What has the magnitude of COVID-19 hospitalization and loss looked like in the Atlanta area? This post considers cases, hospitalizations and deaths from the inception of COVID-19 in Georgia through April 2021 and compares the numbers to the 10-county's 2019 population.
The first data is out (finally) from the 2020 Census! Apportionment data and overall State resident counts have now been released. Data for Georgia reveal slow but steady growth, yielding no change in Congressional Representation but giving us the 8th state rank in population (up from 9th in 2010).
Taking a closer look at ways in which data from Metro Atlanta Speaks and other survey sources reveal the economic damage of the pandemic while finally indicating signs of at least an overall recovery.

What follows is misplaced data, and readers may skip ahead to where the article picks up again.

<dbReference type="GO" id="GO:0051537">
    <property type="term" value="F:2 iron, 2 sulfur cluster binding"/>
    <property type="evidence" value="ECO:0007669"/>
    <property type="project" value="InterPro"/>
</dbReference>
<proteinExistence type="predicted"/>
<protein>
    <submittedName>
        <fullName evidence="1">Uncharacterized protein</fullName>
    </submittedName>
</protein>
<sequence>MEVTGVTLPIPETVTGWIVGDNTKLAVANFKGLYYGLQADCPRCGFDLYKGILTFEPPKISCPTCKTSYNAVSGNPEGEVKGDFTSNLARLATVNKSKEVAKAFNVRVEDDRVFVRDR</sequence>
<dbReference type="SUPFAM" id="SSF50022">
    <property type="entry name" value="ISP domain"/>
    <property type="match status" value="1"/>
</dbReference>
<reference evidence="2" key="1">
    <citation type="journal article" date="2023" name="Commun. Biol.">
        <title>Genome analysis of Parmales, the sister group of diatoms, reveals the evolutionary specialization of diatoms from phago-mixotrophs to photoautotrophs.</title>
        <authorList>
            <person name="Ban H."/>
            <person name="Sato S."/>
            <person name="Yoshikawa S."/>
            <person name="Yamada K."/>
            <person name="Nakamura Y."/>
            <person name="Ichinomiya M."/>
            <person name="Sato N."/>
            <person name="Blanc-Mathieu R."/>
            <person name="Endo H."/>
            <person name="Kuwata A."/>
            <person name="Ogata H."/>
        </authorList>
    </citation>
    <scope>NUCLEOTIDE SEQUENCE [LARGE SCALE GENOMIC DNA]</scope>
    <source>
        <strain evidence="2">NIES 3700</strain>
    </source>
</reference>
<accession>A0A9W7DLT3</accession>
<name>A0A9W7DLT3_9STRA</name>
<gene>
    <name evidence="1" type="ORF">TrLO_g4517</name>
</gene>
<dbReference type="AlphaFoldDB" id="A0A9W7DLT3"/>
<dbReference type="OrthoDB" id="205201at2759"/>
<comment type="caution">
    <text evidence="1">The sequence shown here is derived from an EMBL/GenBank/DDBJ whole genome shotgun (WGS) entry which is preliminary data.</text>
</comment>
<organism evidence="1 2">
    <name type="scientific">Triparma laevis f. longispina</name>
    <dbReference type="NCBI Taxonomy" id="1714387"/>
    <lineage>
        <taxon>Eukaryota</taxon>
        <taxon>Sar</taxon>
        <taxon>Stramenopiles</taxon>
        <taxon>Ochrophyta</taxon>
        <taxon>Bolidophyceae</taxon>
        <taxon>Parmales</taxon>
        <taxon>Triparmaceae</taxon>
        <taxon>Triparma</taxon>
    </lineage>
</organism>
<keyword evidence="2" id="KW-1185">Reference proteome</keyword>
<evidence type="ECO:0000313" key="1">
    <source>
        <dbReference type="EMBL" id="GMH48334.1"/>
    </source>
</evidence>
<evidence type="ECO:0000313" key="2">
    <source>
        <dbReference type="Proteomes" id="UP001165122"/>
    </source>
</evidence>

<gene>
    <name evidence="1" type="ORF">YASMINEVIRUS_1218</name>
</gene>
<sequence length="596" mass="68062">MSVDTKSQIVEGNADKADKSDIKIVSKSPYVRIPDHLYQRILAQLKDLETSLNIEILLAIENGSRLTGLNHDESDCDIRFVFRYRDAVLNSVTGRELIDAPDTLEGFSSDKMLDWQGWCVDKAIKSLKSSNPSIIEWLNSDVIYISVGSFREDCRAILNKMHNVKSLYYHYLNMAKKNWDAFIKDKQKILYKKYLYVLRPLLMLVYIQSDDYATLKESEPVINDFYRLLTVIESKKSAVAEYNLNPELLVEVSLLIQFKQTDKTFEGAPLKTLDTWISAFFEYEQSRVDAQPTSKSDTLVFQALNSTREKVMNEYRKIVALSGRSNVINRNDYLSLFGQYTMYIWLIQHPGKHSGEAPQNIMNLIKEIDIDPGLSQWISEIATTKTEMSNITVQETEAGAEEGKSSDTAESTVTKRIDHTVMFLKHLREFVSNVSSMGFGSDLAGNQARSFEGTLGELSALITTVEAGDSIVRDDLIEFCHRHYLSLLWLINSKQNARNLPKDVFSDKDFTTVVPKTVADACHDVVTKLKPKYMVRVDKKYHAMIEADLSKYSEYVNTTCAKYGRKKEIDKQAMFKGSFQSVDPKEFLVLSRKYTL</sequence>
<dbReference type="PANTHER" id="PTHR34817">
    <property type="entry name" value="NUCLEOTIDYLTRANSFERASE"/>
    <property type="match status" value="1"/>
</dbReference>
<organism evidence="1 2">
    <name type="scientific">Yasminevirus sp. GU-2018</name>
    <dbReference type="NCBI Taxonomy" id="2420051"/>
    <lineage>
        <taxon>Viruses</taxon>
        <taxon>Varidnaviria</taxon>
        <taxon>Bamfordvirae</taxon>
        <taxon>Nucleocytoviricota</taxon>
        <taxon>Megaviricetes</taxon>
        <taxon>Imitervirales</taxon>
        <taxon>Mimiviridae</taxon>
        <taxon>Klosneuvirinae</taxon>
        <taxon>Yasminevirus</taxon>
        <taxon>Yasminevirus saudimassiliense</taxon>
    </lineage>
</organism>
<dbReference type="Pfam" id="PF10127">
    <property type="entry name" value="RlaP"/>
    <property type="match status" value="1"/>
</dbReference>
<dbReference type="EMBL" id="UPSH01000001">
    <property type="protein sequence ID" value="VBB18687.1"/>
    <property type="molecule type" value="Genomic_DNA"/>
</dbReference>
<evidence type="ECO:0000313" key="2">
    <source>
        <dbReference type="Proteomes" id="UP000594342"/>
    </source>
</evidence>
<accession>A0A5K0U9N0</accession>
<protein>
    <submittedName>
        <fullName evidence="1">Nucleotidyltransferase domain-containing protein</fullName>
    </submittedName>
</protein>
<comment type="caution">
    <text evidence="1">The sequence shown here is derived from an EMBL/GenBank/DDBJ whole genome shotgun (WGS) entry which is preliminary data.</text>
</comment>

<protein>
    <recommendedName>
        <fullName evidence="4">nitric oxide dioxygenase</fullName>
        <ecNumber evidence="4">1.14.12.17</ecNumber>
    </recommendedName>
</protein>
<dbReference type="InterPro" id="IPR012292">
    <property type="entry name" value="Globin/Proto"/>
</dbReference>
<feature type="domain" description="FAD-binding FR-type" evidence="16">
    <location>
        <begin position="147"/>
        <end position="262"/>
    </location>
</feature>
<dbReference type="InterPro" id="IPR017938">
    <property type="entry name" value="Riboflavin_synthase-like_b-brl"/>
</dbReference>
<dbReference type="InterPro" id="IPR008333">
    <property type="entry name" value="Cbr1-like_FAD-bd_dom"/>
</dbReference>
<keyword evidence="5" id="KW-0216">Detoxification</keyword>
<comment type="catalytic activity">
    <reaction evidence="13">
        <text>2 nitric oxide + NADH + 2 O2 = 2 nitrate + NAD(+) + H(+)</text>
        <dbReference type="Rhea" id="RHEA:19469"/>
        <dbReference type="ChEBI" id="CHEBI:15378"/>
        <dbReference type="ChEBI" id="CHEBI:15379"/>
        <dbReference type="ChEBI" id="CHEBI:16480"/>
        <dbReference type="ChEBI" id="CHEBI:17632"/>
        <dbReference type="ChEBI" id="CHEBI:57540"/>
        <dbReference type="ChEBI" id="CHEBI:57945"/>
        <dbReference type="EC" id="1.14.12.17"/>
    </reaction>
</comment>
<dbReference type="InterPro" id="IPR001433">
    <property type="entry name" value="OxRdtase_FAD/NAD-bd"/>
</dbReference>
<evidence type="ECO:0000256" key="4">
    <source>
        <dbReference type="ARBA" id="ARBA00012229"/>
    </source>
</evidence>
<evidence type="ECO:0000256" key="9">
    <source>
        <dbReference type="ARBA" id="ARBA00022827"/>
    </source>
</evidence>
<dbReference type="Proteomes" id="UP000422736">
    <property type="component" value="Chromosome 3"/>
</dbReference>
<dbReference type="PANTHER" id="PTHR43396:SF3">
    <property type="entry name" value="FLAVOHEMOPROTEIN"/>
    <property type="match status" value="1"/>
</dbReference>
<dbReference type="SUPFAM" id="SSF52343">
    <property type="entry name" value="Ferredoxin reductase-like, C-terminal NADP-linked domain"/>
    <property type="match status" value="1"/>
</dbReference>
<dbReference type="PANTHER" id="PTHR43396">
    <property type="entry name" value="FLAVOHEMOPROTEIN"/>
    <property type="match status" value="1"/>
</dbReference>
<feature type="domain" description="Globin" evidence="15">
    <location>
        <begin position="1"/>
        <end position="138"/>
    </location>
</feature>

Explore our new occupation demand and supply data dashboard, which focuses on the economic health and workforce characteristics of the ARC WorkSource Plan's five target occupation clusters.
One area where Atlanta does see gender parity? Rates of higher educational attainment. In fact, women have outpaced men in attaining bachelor's and graduate degrees since 1970.
A look at non-pandemic differences in men's and women's labor force participation by age grouping, with a look at long-term career and earnings implications.
Looking at how our Case-Shiller Hone Price Index value has changed since our pre-2008 recession peak (hint: it's higher), and how that change compares to other metros around the country.
To answer the title, yes. This post explores Atlanta's position in this paradoxical trend.
This International Women’s Day, we're honoring Emma Willard (February 23, 1787–April 15, 1870). First and foremost, Willard was an educator. Brilliant and curious from a young age, she was a self-taught polymath with a “vision that girls should be as highly educated as boys.” In 1814, at the age of 27, she founded an all-girls [...]
Celebrating the life of the incomparable W.E.B Du Bois through a series of maps and charts that show just how long the arc of data visualization history in Georgia actually is.